March 29, 2018
With the Pocket Sized Hands team just back from GDC. Where we managed to get our hands on some of the latest new developments in VR and AR along with here an array of new reveals. Here are a few of the most exciting VR and AR reveals and what they spell for the future of the medium.
The biggest VR takeaway from GDC 2018 has been the hands on with Oculus’ new standalone headset, the Oculus Go. Coming in at $199, the headset is one of the cheapest ways to get into VR without having to invest in a pricey computer.
The device offers a resolution of 2560 x 1440, making it a higher resolution than the standard Oculus Rift. Audio comes built in as well so you won’t need to wear headphones over the headset as well. It was revealed that the Go will have a refresh rate of 60Hz but will also come with an optional 72Hz mode. This will allow for a significant improvement in overall visual quality, “this mode makes the display brighter, and causes colors to pop and appear warmer”, according to the Oculus dev blog.
The Go will also make use of Fixed Foveated Rendering to increase performance. All this means is that everything in the centre of your field of view will be rendered at full resolution but pixels on the periphery will be rendered below the full resolution. The reasoning behind this is that most user’s vision will be directed straight ahead at whatever is in front of them and less attention will be paid to their periphery vision. Similar to the Fixed Clocks Policy that helped Gear VR developers to manage the levels at which their application was taxing the CPU and GPU the Go utilises Dynamic Clock Throttling to allow the CPU and GPUs to automatically adjust themselves. This in turn will improve performance in terms of minimising dropped frames and heat and increased battery life. Overall the hands on previews have been very positive, 'though not perfect, it offers a comfortable fit, solid build, excellent visuals and the promise of more great content to come.' All things look set for the Oculus Go to truly bring VR to the masses once it gets released.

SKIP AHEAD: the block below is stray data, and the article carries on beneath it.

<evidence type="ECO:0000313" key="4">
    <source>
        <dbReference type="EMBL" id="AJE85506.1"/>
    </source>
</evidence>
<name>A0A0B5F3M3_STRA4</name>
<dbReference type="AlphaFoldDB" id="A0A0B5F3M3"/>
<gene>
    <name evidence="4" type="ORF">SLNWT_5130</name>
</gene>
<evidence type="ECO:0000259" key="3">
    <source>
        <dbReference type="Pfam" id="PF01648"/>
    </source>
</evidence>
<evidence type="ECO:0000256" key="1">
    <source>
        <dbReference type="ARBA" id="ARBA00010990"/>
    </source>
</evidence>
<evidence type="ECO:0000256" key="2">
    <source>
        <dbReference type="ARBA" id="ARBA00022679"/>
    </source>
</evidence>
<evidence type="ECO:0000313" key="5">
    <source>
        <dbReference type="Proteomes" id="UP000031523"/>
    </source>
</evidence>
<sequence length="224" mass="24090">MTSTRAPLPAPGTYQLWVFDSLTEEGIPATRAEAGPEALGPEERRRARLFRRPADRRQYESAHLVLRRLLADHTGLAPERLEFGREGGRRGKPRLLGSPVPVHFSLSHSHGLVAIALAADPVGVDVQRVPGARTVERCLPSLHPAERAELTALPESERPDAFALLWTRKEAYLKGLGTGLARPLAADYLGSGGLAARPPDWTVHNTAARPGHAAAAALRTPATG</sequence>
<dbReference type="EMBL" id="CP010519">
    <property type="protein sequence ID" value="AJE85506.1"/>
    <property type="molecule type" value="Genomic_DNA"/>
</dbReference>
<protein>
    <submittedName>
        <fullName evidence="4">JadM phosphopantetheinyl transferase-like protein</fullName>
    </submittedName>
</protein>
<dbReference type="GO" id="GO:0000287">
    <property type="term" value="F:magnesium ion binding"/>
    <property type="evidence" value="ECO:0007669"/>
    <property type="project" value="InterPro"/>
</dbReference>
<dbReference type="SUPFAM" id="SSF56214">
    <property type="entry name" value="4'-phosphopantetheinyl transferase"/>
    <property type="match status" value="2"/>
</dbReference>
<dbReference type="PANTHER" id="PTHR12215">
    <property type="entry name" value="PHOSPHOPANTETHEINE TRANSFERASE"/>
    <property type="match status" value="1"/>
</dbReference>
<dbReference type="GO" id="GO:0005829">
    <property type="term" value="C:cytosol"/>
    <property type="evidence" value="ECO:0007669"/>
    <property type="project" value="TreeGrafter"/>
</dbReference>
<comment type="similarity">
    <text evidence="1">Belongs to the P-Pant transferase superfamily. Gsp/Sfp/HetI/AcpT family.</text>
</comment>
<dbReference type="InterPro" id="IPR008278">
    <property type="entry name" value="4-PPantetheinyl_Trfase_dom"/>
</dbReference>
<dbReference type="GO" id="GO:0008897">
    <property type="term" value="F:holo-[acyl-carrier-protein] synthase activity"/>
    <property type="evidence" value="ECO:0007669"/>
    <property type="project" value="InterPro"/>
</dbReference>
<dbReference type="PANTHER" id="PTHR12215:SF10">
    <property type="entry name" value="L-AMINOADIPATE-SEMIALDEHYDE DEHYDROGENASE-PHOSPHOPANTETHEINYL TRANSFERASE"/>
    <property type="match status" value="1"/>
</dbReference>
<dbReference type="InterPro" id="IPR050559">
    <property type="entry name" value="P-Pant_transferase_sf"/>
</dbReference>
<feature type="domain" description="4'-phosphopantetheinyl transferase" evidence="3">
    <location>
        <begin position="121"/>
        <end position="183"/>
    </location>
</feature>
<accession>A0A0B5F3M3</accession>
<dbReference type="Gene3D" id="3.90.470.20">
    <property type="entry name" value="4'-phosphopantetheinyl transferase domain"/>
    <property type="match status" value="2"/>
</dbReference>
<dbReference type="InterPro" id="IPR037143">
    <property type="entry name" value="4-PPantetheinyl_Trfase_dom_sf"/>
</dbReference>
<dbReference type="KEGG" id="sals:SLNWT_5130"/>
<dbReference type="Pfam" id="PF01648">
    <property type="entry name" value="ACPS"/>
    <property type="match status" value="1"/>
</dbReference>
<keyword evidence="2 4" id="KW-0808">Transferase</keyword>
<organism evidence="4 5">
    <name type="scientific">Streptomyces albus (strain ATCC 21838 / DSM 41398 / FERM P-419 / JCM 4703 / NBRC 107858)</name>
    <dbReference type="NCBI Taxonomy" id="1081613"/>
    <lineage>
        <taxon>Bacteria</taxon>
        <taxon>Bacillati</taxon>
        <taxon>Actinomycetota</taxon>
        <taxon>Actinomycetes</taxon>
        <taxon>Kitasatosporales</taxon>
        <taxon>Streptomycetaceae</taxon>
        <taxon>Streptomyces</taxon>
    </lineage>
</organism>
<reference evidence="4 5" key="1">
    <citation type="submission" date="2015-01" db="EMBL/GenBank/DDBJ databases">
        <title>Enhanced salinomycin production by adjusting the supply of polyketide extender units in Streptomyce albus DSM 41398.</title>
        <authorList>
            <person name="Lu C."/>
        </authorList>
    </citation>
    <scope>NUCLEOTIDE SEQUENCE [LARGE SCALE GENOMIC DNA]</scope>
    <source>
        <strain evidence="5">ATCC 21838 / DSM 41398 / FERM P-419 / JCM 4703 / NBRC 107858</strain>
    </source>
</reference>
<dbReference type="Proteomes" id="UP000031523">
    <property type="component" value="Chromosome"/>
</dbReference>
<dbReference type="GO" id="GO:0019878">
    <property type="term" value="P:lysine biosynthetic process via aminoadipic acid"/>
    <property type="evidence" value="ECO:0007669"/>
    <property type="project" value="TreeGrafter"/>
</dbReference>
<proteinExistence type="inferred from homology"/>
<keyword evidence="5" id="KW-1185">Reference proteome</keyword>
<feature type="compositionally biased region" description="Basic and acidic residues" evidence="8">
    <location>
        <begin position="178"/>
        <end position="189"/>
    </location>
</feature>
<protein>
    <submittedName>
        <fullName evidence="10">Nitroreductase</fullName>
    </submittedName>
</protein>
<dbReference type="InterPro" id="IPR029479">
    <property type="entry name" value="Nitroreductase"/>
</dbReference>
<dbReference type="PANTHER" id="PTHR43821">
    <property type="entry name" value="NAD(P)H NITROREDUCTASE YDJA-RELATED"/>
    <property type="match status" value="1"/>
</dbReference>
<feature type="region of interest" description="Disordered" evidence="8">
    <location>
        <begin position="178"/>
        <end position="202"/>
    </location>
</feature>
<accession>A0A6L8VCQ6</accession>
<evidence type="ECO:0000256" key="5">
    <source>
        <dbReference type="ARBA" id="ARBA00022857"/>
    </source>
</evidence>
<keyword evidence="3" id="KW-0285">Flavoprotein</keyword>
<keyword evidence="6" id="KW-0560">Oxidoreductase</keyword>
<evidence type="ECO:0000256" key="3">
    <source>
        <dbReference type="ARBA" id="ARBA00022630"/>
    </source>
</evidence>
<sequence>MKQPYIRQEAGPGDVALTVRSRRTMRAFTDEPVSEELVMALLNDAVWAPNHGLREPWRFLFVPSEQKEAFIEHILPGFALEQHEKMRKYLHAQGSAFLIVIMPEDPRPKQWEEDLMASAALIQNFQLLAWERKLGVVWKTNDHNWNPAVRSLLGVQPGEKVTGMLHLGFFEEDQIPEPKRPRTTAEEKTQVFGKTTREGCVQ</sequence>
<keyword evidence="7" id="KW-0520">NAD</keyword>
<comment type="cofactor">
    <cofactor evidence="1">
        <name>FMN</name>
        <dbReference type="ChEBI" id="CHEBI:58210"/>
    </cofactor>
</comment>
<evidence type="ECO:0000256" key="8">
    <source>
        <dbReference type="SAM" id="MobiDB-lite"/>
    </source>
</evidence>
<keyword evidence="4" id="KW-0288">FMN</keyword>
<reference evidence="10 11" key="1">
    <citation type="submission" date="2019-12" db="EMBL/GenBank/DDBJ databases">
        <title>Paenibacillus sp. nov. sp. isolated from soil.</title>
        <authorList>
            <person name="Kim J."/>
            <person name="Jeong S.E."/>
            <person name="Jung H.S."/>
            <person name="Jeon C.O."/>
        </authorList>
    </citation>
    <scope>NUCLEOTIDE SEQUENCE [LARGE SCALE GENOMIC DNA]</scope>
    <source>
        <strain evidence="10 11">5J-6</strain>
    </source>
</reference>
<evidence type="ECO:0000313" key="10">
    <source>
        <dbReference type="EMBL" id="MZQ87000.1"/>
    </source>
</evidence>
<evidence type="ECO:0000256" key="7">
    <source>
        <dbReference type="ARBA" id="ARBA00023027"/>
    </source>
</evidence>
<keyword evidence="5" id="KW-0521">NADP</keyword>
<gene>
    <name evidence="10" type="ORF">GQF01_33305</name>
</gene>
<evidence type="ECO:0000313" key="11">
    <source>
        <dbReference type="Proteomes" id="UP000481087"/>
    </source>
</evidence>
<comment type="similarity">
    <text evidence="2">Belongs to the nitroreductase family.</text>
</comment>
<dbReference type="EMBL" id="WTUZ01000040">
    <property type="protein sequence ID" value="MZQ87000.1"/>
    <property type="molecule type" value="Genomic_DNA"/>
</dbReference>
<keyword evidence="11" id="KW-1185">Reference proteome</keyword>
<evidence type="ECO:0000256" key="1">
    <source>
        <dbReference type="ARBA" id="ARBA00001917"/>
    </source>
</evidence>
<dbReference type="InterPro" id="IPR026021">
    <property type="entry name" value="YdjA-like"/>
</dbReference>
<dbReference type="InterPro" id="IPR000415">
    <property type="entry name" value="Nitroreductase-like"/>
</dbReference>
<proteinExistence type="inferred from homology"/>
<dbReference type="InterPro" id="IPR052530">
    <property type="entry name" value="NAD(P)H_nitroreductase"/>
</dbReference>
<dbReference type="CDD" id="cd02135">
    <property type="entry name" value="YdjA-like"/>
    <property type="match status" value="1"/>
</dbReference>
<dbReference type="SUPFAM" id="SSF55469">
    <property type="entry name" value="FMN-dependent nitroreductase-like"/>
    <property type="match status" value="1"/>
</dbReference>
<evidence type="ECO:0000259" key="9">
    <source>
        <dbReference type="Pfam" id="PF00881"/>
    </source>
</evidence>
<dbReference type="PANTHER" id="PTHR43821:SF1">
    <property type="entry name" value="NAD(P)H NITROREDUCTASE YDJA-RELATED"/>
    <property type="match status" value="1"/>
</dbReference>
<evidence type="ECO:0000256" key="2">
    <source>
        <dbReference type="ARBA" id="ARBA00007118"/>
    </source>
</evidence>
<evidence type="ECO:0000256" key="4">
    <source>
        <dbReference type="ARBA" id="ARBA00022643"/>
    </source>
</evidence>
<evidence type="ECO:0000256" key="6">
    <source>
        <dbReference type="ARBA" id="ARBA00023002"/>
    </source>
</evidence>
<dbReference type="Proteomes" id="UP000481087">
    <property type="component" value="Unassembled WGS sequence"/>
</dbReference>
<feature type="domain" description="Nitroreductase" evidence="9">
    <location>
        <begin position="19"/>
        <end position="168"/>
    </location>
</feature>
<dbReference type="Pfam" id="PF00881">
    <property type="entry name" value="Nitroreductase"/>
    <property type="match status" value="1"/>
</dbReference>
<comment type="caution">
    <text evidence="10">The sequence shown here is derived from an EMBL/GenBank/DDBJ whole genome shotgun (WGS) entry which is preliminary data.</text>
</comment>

Oculus Santa Cruz
On a more secretive note, the Oculus Santa Cruz was shown to VR developers behind closed doors at GDC 2018.
Currently all we know about the Santa Cruz is that it is a more powerful version of the Oculus Go. It is another completely standalone VR headset but unlike the Go it will also offer the 6 DoF experience, in that it will be able to track your full movement.
The controllers for the Santa Cruz were also shown at an Oculus presentation, they show the development from a touch pad based controller to a more standard button and joystick setup.
Despite there not being a lot of info on the Santa Cruz, what is clear is that Oculus is targeting a wide range of price points when it comes to VR. This means that there will be lower barriers to entry for consumers and more people will be able to get their hands on VR.
DisplayLink showcased powerful wireless VR with the Vive Pro. The DisplayLink XR allows wireless VR for single and multiple players without the need for cables that would just get in the way. This will allow developers to create applications that make use of the full mobility of the user and provide total freedom of movement within a virtual space, in turn creating more immersive VR experiences. Add in the fact you can have multiple users increases the number of applications for this technology exponentially. Multiplayer games, design scrums and many more situations would benefit from these wireless VR solutions. Click here for a look at what DisplayLink’s wireless VR looks like. Those were the bigger announcements, here are a few smaller but still cool reveals.
Magic Leap SDK
In AR, Magic Leap launched their Lumin SDK. This will allow developers to start creating augmented reality apps for the upcoming launch of the Magic Leap One AR headset. Along with google’s SDK, AR developers are going to have a lot of tools at their disposal for creating awesome augmented reality apps.
Half Life 2 VR will support haptic feedback via the Hardlight Suit which will allow players to feel every bad thing that happens to poor old Gordon Freeman in the new port of Valve’s classic shooter. As well as boosting immersion in games, full body haptic feedback will bring us close to “Full Dive” VR so the prospect for this catching on is a really exciting one.
Full Body Mo-Cap
Vicon unveiled some extraordinary new motion capture technology that allowed real time capture and rendering of an actor’s performance. Click here for a video to the live GDC performance. Here’s how the same full body tracking can be implemented in VR. Watch and see if you can’t get excited about what this could mean for the future of VR entertainment and beyond!
There you go, that was a brief coverage of some of the cool tech that was unveiled at GDC. As always, if you have an idea for VR or AR we can help bring it to life so don’t hesitate to get into contact with us!